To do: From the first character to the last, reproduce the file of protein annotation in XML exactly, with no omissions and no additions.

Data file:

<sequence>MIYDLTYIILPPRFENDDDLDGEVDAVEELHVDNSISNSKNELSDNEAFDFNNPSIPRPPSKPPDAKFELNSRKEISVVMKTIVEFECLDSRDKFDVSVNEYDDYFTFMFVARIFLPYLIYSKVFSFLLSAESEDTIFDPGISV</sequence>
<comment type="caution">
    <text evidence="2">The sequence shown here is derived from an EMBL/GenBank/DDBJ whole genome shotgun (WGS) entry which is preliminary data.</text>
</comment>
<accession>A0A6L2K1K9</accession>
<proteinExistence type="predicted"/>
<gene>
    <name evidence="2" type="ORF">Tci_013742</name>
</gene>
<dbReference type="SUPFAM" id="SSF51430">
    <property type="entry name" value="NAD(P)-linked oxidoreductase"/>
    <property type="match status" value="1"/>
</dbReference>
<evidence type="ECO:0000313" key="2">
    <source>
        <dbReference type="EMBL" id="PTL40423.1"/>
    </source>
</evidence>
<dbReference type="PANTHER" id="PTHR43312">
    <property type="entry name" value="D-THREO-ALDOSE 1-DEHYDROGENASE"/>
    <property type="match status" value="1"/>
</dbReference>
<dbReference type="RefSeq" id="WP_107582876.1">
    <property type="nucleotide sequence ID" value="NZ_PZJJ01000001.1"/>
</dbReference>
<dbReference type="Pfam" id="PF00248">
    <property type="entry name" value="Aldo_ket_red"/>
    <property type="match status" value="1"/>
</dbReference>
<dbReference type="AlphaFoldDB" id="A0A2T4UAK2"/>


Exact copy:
<sequence>MIYDLTYIILPPRFENDDDLDGEVDAVEELHVDNSISNSKNELSDNEAFDFNNPSIPRPPSKPPDAKFELNSRKEISVVMKTIVEFECLDSRDKFDVSVNEYDDYFTFMFVARIFLPYLIYSKVFSFLLSAESEDTIFDPGISV</sequence>
<comment type="caution">
    <text evidence="2">The sequence shown here is derived from an EMBL/GenBank/DDBJ whole genome shotgun (WGS) entry which is preliminary data.</text>
</comment>
<accession>A0A6L2K1K9</accession>
<proteinExistence type="predicted"/>
<gene>
    <name evidence="2" type="ORF">Tci_013742</name>
</gene>
<dbReference type="SUPFAM" id="SSF51430">
    <property type="entry name" value="NAD(P)-linked oxidoreductase"/>
    <property type="match status" value="1"/>
</dbReference>
<evidence type="ECO:0000313" key="2">
    <source>
        <dbReference type="EMBL" id="PTL40423.1"/>
    </source>
</evidence>
<dbReference type="PANTHER" id="PTHR43312">
    <property type="entry name" value="D-THREO-ALDOSE 1-DEHYDROGENASE"/>
    <property type="match status" value="1"/>
</dbReference>
<dbReference type="RefSeq" id="WP_107582876.1">
    <property type="nucleotide sequence ID" value="NZ_PZJJ01000001.1"/>
</dbReference>
<dbReference type="Pfam" id="PF00248">
    <property type="entry name" value="Aldo_ket_red"/>
    <property type="match status" value="1"/>
</dbReference>
<dbReference type="AlphaFoldDB" id="A0A2T4UAK2"/>